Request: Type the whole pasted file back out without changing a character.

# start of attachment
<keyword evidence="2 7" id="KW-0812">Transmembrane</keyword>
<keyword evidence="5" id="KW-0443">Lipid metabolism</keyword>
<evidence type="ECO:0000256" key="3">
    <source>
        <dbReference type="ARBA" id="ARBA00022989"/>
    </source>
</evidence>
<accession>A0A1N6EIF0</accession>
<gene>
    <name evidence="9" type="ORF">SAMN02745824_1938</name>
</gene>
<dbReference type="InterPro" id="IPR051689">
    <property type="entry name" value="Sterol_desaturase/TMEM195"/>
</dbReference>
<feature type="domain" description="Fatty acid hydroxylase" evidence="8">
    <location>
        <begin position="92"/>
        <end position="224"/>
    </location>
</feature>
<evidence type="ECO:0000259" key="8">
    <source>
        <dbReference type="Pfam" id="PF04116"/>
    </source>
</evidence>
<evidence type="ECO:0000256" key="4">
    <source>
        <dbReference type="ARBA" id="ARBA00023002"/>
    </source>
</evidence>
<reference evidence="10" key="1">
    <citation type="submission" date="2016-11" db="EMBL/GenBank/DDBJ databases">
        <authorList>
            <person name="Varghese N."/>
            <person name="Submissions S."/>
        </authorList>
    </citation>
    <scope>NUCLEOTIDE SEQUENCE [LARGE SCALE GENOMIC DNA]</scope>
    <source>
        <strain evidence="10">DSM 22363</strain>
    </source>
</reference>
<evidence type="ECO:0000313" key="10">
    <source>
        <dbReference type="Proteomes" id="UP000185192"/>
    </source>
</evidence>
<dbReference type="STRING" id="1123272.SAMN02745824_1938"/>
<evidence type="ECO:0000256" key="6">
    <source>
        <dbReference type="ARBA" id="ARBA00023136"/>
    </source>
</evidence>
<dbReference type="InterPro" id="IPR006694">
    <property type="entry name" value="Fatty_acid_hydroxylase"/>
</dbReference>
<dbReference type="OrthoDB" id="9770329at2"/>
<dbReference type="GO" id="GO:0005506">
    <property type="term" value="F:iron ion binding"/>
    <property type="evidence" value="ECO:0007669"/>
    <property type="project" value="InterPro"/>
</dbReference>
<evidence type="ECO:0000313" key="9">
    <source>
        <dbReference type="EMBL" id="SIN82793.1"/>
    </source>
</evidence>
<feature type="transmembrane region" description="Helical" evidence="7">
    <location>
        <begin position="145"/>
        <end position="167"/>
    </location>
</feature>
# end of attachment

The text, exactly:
<keyword evidence="2 7" id="KW-0812">Transmembrane</keyword>
<keyword evidence="5" id="KW-0443">Lipid metabolism</keyword>
<evidence type="ECO:0000256" key="3">
    <source>
        <dbReference type="ARBA" id="ARBA00022989"/>
    </source>
</evidence>
<accession>A0A1N6EIF0</accession>
<gene>
    <name evidence="9" type="ORF">SAMN02745824_1938</name>
</gene>
<dbReference type="InterPro" id="IPR051689">
    <property type="entry name" value="Sterol_desaturase/TMEM195"/>
</dbReference>
<feature type="domain" description="Fatty acid hydroxylase" evidence="8">
    <location>
        <begin position="92"/>
        <end position="224"/>
    </location>
</feature>
<evidence type="ECO:0000259" key="8">
    <source>
        <dbReference type="Pfam" id="PF04116"/>
    </source>
</evidence>
<evidence type="ECO:0000256" key="4">
    <source>
        <dbReference type="ARBA" id="ARBA00023002"/>
    </source>
</evidence>
<reference evidence="10" key="1">
    <citation type="submission" date="2016-11" db="EMBL/GenBank/DDBJ databases">
        <authorList>
            <person name="Varghese N."/>
            <person name="Submissions S."/>
        </authorList>
    </citation>
    <scope>NUCLEOTIDE SEQUENCE [LARGE SCALE GENOMIC DNA]</scope>
    <source>
        <strain evidence="10">DSM 22363</strain>
    </source>
</reference>
<evidence type="ECO:0000313" key="10">
    <source>
        <dbReference type="Proteomes" id="UP000185192"/>
    </source>
</evidence>
<dbReference type="STRING" id="1123272.SAMN02745824_1938"/>
<evidence type="ECO:0000256" key="6">
    <source>
        <dbReference type="ARBA" id="ARBA00023136"/>
    </source>
</evidence>
<dbReference type="InterPro" id="IPR006694">
    <property type="entry name" value="Fatty_acid_hydroxylase"/>
</dbReference>
<dbReference type="OrthoDB" id="9770329at2"/>
<dbReference type="GO" id="GO:0005506">
    <property type="term" value="F:iron ion binding"/>
    <property type="evidence" value="ECO:0007669"/>
    <property type="project" value="InterPro"/>
</dbReference>
<evidence type="ECO:0000313" key="9">
    <source>
        <dbReference type="EMBL" id="SIN82793.1"/>
    </source>
</evidence>
<feature type="transmembrane region" description="Helical" evidence="7">
    <location>
        <begin position="145"/>
        <end position="167"/>
    </location>
</feature>